A scary conversation

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So in technology class we are moving on to our next topic Social and Ethical web use. I was thinking that today would be a good conversation. I was prepared, had a couple of examples ready, and then…the students walked in.

I set up my iRiver to record the conversation. Not sure if I’ll post it or not because it didn’t pick up the students voices to well, that and the conversation was brutal.

How do you teach information ethics when:

Every DVD you get is pirated (about $1 each)
Every CD you buy is pirated (about $.75)
When knockoff Rolex, Billabong shirts, and Nike shoes can be bought on any corner.

and I wonder why they look at me like I’m crazy! How do you make them understand, when they have grown up in a culture in which free music has always been available via the web. Where I learned about two more file sharing programs today in our conversation that I didn’t know existed and at the same time had to explain how I use to make mixed tapes for my girlfriend back in high school.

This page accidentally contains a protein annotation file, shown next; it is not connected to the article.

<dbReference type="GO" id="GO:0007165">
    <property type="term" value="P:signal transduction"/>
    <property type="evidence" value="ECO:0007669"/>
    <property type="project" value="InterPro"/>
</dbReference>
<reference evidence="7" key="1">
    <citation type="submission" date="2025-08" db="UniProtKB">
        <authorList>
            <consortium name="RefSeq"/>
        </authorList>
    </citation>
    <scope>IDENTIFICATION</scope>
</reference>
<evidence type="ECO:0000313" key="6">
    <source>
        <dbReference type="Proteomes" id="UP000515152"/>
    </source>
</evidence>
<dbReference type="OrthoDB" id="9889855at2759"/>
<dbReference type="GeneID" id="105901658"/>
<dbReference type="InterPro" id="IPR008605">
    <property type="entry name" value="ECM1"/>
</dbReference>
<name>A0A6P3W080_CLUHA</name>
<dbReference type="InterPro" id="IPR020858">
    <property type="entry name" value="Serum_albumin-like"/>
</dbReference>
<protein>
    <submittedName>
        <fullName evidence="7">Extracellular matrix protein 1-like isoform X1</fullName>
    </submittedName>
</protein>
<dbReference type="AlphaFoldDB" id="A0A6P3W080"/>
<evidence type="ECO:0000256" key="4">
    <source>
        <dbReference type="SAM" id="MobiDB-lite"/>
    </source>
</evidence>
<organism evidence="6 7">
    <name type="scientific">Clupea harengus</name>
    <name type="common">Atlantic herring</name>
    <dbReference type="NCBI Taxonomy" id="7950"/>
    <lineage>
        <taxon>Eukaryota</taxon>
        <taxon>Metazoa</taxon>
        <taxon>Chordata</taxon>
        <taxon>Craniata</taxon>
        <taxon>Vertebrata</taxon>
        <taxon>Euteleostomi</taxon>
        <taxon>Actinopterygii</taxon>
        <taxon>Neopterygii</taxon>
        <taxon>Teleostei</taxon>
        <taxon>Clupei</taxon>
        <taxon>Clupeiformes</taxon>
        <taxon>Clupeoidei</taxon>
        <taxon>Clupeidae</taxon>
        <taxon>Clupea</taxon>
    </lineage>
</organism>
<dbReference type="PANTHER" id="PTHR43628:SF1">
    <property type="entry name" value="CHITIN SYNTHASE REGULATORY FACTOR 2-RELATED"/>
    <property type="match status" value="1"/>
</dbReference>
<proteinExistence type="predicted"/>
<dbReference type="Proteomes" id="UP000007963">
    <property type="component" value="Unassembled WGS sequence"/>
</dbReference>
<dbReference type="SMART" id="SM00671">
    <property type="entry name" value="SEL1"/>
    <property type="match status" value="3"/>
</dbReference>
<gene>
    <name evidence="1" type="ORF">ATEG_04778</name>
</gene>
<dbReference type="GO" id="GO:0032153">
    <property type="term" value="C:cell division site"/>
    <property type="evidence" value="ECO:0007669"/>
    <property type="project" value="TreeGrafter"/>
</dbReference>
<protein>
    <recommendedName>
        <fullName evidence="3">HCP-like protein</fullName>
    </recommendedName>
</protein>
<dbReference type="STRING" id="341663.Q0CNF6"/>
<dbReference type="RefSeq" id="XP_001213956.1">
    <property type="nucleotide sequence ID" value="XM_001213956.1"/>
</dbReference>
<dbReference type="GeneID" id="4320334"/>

Here’s the scary part…I’m only talking to 18 kids out of 900 at my school and out of 1.something billion here in China.



I started blogging in 2005 and found it such a powerful way to reflect and share my thinking about technology, this generation, and how we prepare students for their future not our past.


  1. Pingback: Computer Science Teacher - Thoughts and Information from Alfred Thompson

  2. I agree. As an English teacher who for 16 years has preached nothing but citation, citation, citation and “don’t plagiarize!” of course I agree. As a freelance writer with published friends who depend on royalties, I have to agree.

    And yet, I pause for just a second and wonder if all our fear of ethical violations over intellectual properties in the technological age isn’t so much “digital immigrant” doublespeak.

    Imagine if everyone just shared their ideas, and their music, and their art, without regard to the dollar or the proprietary patent. Freeflowing exchanges of information and artistic endeavors 24/7/365.

    Imagine the world we’d live in then. That’s where the ‘natives’ live. That’s why they don’t get our outrage and frustration…


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